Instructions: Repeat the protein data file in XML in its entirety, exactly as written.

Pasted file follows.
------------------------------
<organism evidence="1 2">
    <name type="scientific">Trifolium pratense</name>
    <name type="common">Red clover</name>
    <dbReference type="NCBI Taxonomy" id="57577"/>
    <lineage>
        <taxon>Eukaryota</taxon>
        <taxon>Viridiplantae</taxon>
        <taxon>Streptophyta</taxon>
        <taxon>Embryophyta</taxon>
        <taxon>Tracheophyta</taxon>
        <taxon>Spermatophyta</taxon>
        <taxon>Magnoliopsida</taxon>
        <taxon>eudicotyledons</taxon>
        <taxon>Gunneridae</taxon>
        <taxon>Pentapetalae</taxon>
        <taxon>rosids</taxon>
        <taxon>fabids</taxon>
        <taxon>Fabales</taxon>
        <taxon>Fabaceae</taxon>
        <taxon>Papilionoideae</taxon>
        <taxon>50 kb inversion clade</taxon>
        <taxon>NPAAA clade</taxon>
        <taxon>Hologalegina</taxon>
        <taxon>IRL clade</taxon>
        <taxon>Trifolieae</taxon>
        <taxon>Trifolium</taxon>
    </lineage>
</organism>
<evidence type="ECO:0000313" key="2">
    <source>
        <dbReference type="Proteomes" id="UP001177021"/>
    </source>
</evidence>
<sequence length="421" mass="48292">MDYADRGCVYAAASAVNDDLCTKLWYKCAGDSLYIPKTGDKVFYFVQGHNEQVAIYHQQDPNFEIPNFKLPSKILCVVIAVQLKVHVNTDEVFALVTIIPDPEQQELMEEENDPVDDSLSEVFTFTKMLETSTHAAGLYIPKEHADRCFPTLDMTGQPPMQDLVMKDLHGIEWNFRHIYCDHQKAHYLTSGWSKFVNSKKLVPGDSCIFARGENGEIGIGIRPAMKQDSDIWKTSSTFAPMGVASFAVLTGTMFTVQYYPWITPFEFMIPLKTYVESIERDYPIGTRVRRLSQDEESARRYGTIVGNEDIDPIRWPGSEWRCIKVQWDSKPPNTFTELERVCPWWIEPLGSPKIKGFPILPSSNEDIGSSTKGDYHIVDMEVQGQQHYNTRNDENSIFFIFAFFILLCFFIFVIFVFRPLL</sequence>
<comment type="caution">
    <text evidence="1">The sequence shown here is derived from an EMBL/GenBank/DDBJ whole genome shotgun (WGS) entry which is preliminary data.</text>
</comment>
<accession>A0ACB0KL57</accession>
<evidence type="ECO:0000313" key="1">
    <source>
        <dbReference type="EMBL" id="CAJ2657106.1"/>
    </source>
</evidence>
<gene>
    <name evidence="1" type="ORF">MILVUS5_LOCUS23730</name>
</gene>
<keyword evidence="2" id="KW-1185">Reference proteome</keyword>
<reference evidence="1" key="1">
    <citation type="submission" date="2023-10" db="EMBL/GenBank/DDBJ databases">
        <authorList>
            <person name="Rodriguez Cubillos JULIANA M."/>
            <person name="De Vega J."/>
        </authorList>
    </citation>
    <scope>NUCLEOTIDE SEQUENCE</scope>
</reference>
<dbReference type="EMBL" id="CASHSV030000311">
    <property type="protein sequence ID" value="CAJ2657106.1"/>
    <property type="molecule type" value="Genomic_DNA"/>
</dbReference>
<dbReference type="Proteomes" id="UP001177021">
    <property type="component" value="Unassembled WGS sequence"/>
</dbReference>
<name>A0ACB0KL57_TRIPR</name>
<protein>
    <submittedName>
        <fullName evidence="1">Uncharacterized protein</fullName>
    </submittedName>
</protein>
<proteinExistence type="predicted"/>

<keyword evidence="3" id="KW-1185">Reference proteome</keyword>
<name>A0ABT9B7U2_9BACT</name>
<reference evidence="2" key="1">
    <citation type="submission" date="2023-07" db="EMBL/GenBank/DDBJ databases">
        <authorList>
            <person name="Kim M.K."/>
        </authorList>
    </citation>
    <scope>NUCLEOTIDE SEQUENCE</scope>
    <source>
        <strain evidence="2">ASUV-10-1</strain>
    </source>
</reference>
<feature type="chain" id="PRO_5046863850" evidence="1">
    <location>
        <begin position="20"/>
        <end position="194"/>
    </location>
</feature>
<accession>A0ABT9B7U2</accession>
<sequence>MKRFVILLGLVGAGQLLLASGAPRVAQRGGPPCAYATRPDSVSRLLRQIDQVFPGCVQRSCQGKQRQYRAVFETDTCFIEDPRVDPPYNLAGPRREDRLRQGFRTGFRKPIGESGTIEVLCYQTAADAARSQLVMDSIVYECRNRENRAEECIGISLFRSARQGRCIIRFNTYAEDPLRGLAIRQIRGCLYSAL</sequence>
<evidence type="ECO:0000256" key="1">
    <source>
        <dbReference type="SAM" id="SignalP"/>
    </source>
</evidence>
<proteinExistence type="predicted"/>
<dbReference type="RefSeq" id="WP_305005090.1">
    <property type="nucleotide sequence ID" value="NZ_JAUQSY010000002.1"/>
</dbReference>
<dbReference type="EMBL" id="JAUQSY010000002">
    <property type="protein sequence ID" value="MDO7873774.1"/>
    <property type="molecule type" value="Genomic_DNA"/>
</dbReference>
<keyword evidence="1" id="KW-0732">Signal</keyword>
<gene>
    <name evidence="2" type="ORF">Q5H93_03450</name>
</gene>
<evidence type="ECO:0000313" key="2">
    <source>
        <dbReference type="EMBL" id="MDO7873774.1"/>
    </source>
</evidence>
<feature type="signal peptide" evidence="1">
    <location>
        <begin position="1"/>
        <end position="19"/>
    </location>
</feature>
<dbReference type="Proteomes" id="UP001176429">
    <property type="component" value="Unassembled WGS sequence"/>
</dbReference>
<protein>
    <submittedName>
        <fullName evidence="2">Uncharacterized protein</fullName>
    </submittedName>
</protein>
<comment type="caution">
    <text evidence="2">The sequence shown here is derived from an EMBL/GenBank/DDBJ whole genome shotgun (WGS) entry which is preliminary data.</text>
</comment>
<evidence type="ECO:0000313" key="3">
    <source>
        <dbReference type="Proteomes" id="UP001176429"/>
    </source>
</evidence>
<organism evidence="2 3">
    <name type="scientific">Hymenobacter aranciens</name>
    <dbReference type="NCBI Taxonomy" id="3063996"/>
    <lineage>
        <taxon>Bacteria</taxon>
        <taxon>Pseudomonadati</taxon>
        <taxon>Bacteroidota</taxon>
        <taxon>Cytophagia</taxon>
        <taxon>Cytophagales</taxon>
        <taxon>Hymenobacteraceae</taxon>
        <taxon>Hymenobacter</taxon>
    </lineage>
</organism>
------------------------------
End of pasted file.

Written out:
<organism evidence="1 2">
    <name type="scientific">Trifolium pratense</name>
    <name type="common">Red clover</name>
    <dbReference type="NCBI Taxonomy" id="57577"/>
    <lineage>
        <taxon>Eukaryota</taxon>
        <taxon>Viridiplantae</taxon>
        <taxon>Streptophyta</taxon>
        <taxon>Embryophyta</taxon>
        <taxon>Tracheophyta</taxon>
        <taxon>Spermatophyta</taxon>
        <taxon>Magnoliopsida</taxon>
        <taxon>eudicotyledons</taxon>
        <taxon>Gunneridae</taxon>
        <taxon>Pentapetalae</taxon>
        <taxon>rosids</taxon>
        <taxon>fabids</taxon>
        <taxon>Fabales</taxon>
        <taxon>Fabaceae</taxon>
        <taxon>Papilionoideae</taxon>
        <taxon>50 kb inversion clade</taxon>
        <taxon>NPAAA clade</taxon>
        <taxon>Hologalegina</taxon>
        <taxon>IRL clade</taxon>
        <taxon>Trifolieae</taxon>
        <taxon>Trifolium</taxon>
    </lineage>
</organism>
<evidence type="ECO:0000313" key="2">
    <source>
        <dbReference type="Proteomes" id="UP001177021"/>
    </source>
</evidence>
<sequence length="421" mass="48292">MDYADRGCVYAAASAVNDDLCTKLWYKCAGDSLYIPKTGDKVFYFVQGHNEQVAIYHQQDPNFEIPNFKLPSKILCVVIAVQLKVHVNTDEVFALVTIIPDPEQQELMEEENDPVDDSLSEVFTFTKMLETSTHAAGLYIPKEHADRCFPTLDMTGQPPMQDLVMKDLHGIEWNFRHIYCDHQKAHYLTSGWSKFVNSKKLVPGDSCIFARGENGEIGIGIRPAMKQDSDIWKTSSTFAPMGVASFAVLTGTMFTVQYYPWITPFEFMIPLKTYVESIERDYPIGTRVRRLSQDEESARRYGTIVGNEDIDPIRWPGSEWRCIKVQWDSKPPNTFTELERVCPWWIEPLGSPKIKGFPILPSSNEDIGSSTKGDYHIVDMEVQGQQHYNTRNDENSIFFIFAFFILLCFFIFVIFVFRPLL</sequence>
<comment type="caution">
    <text evidence="1">The sequence shown here is derived from an EMBL/GenBank/DDBJ whole genome shotgun (WGS) entry which is preliminary data.</text>
</comment>
<accession>A0ACB0KL57</accession>
<evidence type="ECO:0000313" key="1">
    <source>
        <dbReference type="EMBL" id="CAJ2657106.1"/>
    </source>
</evidence>
<gene>
    <name evidence="1" type="ORF">MILVUS5_LOCUS23730</name>
</gene>
<keyword evidence="2" id="KW-1185">Reference proteome</keyword>
<reference evidence="1" key="1">
    <citation type="submission" date="2023-10" db="EMBL/GenBank/DDBJ databases">
        <authorList>
            <person name="Rodriguez Cubillos JULIANA M."/>
            <person name="De Vega J."/>
        </authorList>
    </citation>
    <scope>NUCLEOTIDE SEQUENCE</scope>
</reference>
<dbReference type="EMBL" id="CASHSV030000311">
    <property type="protein sequence ID" value="CAJ2657106.1"/>
    <property type="molecule type" value="Genomic_DNA"/>
</dbReference>
<dbReference type="Proteomes" id="UP001177021">
    <property type="component" value="Unassembled WGS sequence"/>
</dbReference>
<name>A0ACB0KL57_TRIPR</name>
<protein>
    <submittedName>
        <fullName evidence="1">Uncharacterized protein</fullName>
    </submittedName>
</protein>
<proteinExistence type="predicted"/>

<keyword evidence="3" id="KW-1185">Reference proteome</keyword>
<name>A0ABT9B7U2_9BACT</name>
<reference evidence="2" key="1">
    <citation type="submission" date="2023-07" db="EMBL/GenBank/DDBJ databases">
        <authorList>
            <person name="Kim M.K."/>
        </authorList>
    </citation>
    <scope>NUCLEOTIDE SEQUENCE</scope>
    <source>
        <strain evidence="2">ASUV-10-1</strain>
    </source>
</reference>
<feature type="chain" id="PRO_5046863850" evidence="1">
    <location>
        <begin position="20"/>
        <end position="194"/>
    </location>
</feature>
<accession>A0ABT9B7U2</accession>
<sequence>MKRFVILLGLVGAGQLLLASGAPRVAQRGGPPCAYATRPDSVSRLLRQIDQVFPGCVQRSCQGKQRQYRAVFETDTCFIEDPRVDPPYNLAGPRREDRLRQGFRTGFRKPIGESGTIEVLCYQTAADAARSQLVMDSIVYECRNRENRAEECIGISLFRSARQGRCIIRFNTYAEDPLRGLAIRQIRGCLYSAL</sequence>
<evidence type="ECO:0000256" key="1">
    <source>
        <dbReference type="SAM" id="SignalP"/>
    </source>
</evidence>
<proteinExistence type="predicted"/>
<dbReference type="RefSeq" id="WP_305005090.1">
    <property type="nucleotide sequence ID" value="NZ_JAUQSY010000002.1"/>
</dbReference>
<dbReference type="EMBL" id="JAUQSY010000002">
    <property type="protein sequence ID" value="MDO7873774.1"/>
    <property type="molecule type" value="Genomic_DNA"/>
</dbReference>
<keyword evidence="1" id="KW-0732">Signal</keyword>
<gene>
    <name evidence="2" type="ORF">Q5H93_03450</name>
</gene>
<evidence type="ECO:0000313" key="2">
    <source>
        <dbReference type="EMBL" id="MDO7873774.1"/>
    </source>
</evidence>
<feature type="signal peptide" evidence="1">
    <location>
        <begin position="1"/>
        <end position="19"/>
    </location>
</feature>
<dbReference type="Proteomes" id="UP001176429">
    <property type="component" value="Unassembled WGS sequence"/>
</dbReference>
<protein>
    <submittedName>
        <fullName evidence="2">Uncharacterized protein</fullName>
    </submittedName>
</protein>
<comment type="caution">
    <text evidence="2">The sequence shown here is derived from an EMBL/GenBank/DDBJ whole genome shotgun (WGS) entry which is preliminary data.</text>
</comment>
<evidence type="ECO:0000313" key="3">
    <source>
        <dbReference type="Proteomes" id="UP001176429"/>
    </source>
</evidence>
<organism evidence="2 3">
    <name type="scientific">Hymenobacter aranciens</name>
    <dbReference type="NCBI Taxonomy" id="3063996"/>
    <lineage>
        <taxon>Bacteria</taxon>
        <taxon>Pseudomonadati</taxon>
        <taxon>Bacteroidota</taxon>
        <taxon>Cytophagia</taxon>
        <taxon>Cytophagales</taxon>
        <taxon>Hymenobacteraceae</taxon>
        <taxon>Hymenobacter</taxon>
    </lineage>
</organism>